Realizing the presence, promise, and power of the Kingdom of God.
ReVision

Lack of Experience

Sometimes you just need to get out there.

Barriers to Encouragement (6)

And he took him by the right hand and lifted
him up, and immediately his feet and ankle bones received strength. So he, leaping up, stood and walked and entered the temple with them—walking, leaping, and praising God. Acts 3.7, 8

The seven last words of the Church
You have no doubt heard the “seven last words of the Church”: “We never did it that way before.” Churches get stuck in no-growth ruts sometimes because they stick to familiar ways of doing things rather than carefully reviewing their work each year to make sure they’re on track with Scripture in all things.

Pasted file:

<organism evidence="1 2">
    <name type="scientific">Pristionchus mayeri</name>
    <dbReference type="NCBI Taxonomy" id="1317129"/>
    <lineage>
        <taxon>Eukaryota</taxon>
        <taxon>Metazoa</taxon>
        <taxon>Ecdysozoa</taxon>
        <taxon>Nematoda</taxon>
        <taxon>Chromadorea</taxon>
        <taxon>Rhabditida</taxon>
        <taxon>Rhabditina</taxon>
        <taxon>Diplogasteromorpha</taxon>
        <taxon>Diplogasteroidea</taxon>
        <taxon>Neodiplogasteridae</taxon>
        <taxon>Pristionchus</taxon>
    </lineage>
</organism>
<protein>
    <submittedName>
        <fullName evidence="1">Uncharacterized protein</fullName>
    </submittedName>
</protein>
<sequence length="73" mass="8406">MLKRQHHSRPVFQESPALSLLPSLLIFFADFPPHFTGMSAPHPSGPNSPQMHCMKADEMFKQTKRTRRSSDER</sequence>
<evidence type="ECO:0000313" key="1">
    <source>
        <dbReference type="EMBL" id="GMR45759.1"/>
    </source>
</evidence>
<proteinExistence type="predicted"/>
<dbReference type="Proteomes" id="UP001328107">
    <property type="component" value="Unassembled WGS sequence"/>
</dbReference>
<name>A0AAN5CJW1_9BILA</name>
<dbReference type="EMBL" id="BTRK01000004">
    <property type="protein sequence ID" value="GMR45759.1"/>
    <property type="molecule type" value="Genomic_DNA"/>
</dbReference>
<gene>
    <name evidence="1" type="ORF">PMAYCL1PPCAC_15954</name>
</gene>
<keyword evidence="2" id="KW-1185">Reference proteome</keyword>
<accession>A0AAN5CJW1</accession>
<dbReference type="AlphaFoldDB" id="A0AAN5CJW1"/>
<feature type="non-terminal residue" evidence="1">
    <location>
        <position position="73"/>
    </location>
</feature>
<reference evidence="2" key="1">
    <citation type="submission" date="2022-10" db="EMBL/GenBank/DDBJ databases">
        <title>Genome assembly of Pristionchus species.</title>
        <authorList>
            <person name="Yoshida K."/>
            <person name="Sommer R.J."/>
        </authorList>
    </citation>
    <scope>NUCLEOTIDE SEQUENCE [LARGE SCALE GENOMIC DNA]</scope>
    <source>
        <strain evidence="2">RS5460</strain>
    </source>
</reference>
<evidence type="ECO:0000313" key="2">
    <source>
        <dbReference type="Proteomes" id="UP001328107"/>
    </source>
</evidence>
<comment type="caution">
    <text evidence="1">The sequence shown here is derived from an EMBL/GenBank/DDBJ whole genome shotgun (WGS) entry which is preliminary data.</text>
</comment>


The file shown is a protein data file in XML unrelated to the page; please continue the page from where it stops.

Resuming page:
I recall once teaching a seminar on the work of shepherding, using the six disciplines of the Good Shepherd Jesus outlined in John 10 as the framework of my talk. It was clear during my time of teaching that the men present – leaders and elders in their church – had no experience with what Jesus described. They were just serving on committees, running programs, and functioning as a board. They had no real hands-on experience caring for the Lord’s sheep.

At a break in the seminar, one of the elders approached me and said, “T. M., this is really good stuff you’re teaching us. I can see how it reflects the work Jesus did. But you know, we live in the real world…”

I interrupted him right there, saying, “No, my friend, we do not live in the real world. The real world is the world God is calling us to create by doing the work He has given us to do, in the way He has determined it should be done, by the power and courage of His Holy Spirit. Shepherding,” I explained, “is the real world. Running programs and serving on boards is not.”